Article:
To my amazement, Dodge has managed to keep an aging vehicle fresh and relevant through their clever engineering and subtle design aspects. Such changes start and end with massive amounts of horsepower and a better footing on the ground through a widebody variation of the Charger Hellcat.
The new Dodge Charger is quite the aged vehicle, but that doesn’t matter to its established and growing fan base considering there are variations of the Charger that pack in 707 horsepower and a widebody that’s now the designated body design for the Charger Hellcat starting with the 2020 model year.
There’s much to be said about the Hellcat vehicles from the Dodge brand as they all tout a 6.2-liter Supercharged V8 engine good for 707 horsepower and 650 pound-feet of torque sent through a proven 8-speed automatic transmission. For the recent two model years, the Charger SRT Hellcat gets a more robust cooling system taken from the Demon that fundamentally permits a Race Cooldown mode to lower the ambient temperature of the Supercharger Intercooler, which essentially will recover some power by cooler and denser air flowing through the intake manifold. The other major change is the addition of the widebody stance through bulging fenders that make way for wider 305-patched tires squared up on all four corners.
The wider track and tires of the new 2020 Charger Hellcat Widebody allow for better traction, something all Hellcats need when they come out of the factor. I must say, even though the 305 tires are still not wide enough to lay down all of the menacing horsepower from a cold standstill, they do improve the overall feel and stability of the Charger over the narrower track and poor 275-series tires it used to have years ago.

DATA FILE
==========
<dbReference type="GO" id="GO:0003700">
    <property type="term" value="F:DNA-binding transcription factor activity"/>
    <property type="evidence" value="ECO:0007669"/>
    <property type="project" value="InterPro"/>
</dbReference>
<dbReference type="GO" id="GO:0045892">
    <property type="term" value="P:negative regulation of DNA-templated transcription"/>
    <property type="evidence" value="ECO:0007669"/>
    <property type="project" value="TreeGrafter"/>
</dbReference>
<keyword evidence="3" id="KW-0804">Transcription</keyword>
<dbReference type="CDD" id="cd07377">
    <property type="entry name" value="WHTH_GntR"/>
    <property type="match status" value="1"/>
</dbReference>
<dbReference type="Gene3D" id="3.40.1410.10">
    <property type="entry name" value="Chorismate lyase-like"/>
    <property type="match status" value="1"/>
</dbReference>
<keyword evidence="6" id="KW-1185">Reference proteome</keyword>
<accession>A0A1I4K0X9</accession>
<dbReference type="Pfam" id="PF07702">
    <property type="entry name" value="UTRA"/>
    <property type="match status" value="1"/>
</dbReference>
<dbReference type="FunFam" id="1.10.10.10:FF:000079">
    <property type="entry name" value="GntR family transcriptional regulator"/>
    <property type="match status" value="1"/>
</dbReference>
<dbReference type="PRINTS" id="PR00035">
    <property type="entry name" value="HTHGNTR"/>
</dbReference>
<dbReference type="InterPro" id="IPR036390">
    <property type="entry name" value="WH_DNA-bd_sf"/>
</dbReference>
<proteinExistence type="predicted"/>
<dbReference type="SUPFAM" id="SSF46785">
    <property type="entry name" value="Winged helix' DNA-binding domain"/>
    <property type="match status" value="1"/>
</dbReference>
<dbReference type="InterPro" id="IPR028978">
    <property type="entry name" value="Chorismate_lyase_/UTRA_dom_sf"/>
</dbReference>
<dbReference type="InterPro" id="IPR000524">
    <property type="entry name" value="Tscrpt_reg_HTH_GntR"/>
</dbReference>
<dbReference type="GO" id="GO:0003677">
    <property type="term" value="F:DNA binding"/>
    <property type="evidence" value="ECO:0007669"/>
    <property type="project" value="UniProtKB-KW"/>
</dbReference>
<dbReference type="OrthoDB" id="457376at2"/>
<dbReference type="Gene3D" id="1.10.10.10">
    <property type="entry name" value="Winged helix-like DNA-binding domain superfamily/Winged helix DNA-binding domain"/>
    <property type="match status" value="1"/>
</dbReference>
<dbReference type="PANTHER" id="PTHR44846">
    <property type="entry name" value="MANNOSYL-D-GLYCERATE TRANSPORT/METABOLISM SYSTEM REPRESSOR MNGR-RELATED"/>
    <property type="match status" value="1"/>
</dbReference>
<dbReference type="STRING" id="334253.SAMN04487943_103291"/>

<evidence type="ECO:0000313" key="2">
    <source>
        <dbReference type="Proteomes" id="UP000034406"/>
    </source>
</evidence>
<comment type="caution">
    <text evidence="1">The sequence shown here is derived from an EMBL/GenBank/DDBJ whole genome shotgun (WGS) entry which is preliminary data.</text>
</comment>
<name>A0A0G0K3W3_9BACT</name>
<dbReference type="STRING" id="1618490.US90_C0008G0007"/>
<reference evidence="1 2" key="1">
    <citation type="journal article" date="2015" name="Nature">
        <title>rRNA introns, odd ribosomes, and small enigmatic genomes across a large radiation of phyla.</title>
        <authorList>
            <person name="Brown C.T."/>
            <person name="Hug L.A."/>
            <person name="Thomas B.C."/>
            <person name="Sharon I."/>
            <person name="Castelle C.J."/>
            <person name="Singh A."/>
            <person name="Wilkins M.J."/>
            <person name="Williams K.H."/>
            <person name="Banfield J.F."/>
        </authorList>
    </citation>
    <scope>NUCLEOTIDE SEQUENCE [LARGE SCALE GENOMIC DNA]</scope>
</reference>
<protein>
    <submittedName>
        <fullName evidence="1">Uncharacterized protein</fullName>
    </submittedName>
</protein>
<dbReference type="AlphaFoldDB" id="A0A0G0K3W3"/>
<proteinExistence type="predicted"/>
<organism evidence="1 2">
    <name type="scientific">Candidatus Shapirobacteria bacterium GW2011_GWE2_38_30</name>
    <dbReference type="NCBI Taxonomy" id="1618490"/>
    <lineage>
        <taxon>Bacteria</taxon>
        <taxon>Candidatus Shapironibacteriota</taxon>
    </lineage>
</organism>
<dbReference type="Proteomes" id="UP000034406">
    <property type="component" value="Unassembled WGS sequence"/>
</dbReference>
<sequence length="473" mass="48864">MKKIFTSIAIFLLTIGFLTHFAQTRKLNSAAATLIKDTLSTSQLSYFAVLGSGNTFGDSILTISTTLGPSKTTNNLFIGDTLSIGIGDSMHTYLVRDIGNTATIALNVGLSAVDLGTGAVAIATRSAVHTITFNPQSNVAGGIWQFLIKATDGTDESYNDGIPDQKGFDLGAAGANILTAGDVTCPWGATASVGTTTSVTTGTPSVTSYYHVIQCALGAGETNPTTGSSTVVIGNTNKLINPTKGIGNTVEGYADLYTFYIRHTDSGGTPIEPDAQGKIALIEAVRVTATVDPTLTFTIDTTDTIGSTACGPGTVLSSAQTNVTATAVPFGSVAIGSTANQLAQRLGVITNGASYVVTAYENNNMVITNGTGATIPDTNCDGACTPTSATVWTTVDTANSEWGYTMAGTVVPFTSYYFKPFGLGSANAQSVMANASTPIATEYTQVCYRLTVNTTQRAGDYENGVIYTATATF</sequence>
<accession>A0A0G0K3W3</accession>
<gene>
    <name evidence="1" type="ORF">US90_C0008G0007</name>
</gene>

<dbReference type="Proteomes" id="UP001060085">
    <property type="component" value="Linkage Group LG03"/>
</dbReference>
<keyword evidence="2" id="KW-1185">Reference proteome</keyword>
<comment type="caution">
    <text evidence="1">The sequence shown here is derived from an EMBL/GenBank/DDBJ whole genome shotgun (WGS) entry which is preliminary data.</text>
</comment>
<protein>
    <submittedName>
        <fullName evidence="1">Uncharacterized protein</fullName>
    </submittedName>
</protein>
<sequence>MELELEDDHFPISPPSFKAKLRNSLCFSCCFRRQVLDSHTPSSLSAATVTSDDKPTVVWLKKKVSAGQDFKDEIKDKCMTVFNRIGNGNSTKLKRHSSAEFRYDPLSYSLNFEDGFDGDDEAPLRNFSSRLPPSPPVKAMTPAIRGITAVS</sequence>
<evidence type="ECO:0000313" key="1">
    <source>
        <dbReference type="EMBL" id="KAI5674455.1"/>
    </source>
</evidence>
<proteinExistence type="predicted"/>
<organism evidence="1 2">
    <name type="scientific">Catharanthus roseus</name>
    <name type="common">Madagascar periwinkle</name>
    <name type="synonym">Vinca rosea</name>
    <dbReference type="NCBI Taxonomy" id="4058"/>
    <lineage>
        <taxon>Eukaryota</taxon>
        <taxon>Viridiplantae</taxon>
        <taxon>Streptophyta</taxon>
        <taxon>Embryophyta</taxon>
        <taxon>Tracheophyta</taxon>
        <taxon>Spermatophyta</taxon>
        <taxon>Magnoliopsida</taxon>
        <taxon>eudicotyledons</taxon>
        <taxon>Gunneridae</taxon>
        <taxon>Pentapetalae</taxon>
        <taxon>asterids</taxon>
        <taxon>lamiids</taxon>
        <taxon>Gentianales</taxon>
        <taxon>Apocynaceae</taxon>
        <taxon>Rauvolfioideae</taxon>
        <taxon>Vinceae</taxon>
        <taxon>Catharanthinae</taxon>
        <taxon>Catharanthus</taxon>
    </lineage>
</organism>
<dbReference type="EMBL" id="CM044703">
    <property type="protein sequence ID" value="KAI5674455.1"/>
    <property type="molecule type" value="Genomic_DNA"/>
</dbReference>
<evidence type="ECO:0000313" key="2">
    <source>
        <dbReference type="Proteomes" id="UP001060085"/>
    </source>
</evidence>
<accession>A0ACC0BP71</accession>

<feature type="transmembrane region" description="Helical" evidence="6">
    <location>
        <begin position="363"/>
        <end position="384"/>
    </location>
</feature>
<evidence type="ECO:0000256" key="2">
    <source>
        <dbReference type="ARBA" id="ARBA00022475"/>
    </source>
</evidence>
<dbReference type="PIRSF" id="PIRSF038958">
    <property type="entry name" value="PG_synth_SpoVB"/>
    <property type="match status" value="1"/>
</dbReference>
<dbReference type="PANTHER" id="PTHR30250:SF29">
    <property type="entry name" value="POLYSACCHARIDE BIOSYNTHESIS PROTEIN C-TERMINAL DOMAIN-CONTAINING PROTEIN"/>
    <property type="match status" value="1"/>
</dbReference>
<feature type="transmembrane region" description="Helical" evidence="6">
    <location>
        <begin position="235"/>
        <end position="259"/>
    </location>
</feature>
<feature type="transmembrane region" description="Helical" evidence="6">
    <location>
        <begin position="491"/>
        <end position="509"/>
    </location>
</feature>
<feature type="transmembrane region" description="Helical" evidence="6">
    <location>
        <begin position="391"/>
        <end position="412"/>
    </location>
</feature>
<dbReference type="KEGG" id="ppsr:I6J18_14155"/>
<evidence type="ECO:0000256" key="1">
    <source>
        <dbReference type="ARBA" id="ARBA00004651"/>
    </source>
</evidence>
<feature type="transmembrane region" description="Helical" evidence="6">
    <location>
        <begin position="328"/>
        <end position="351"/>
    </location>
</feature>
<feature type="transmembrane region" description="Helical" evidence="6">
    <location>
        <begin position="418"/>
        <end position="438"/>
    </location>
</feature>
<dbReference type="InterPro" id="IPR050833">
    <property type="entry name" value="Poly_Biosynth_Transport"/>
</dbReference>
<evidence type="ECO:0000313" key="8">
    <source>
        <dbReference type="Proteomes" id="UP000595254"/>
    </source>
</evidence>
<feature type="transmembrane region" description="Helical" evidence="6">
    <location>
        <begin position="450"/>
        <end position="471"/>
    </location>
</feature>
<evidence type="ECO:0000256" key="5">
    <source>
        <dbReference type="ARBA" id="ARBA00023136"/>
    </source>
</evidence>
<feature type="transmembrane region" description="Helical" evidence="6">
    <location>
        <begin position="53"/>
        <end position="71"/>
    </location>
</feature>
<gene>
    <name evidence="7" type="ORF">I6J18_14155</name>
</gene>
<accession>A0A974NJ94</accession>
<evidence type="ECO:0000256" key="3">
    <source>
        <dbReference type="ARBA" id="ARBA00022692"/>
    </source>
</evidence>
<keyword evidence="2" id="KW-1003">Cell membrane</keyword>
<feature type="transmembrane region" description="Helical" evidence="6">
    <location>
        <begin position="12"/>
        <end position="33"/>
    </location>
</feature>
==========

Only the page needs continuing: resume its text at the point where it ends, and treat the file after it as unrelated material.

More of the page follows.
The performance of the 2020 Charger SRT Hellcat Widebody remains mostly of what I remember in my many drives of Hellcat vehicles but with an extra mean look and a better feel through turns and overall acceleration. Still, the big Charger wallows a bit and shows its heft when you don’t want it to, often causing a pucker factor for the driver. Passengers, up to 4 of them, may not be as scared unless the tires grip, and they feel the thrust in the thickly-padded and bolstered heated and ventilated front seat or heated rear outboard seats rushing to 60 mph in just 3.6 seconds.
In all, the Charger shows its age but does it with grace. Inside is an area that is laced with many soft-touch surfaces but doesn’t do much to modernize or depart from its decade-plus-old roots. The main focal points, which remains to be the 8.4-inch touchscreen infotainment unit and the red gauge cluster, are slightly updated with additional performance screens and apps. Such apps keep enthusiasts appeased and add a modern-day enjoyment by allowing configurations of the drive modes and displays of a nearly-endless array of performance and data information sets.
At the end of the day, the new Dodge Charger Hellcat Widebody becomes a huge decision in more ways than one. The most important one being the pricing, which has grown into an $83,000 figure for my loaded-up test vehicle. While you can get into a new Dodge Charger Hellcat Widebody for about $70K, the higher pricing is a little hard to digest unless you purposely factor in the power figures of the Hellcat, which you’re hard-pressed to find in anything else unless you spend six-figures. I, for one, think the price of admission is worth it considering all of the factors – but I’m a long-time automotive enthusiast that takes delight in an American family muscle car that you really can’t compete with in terms of power output.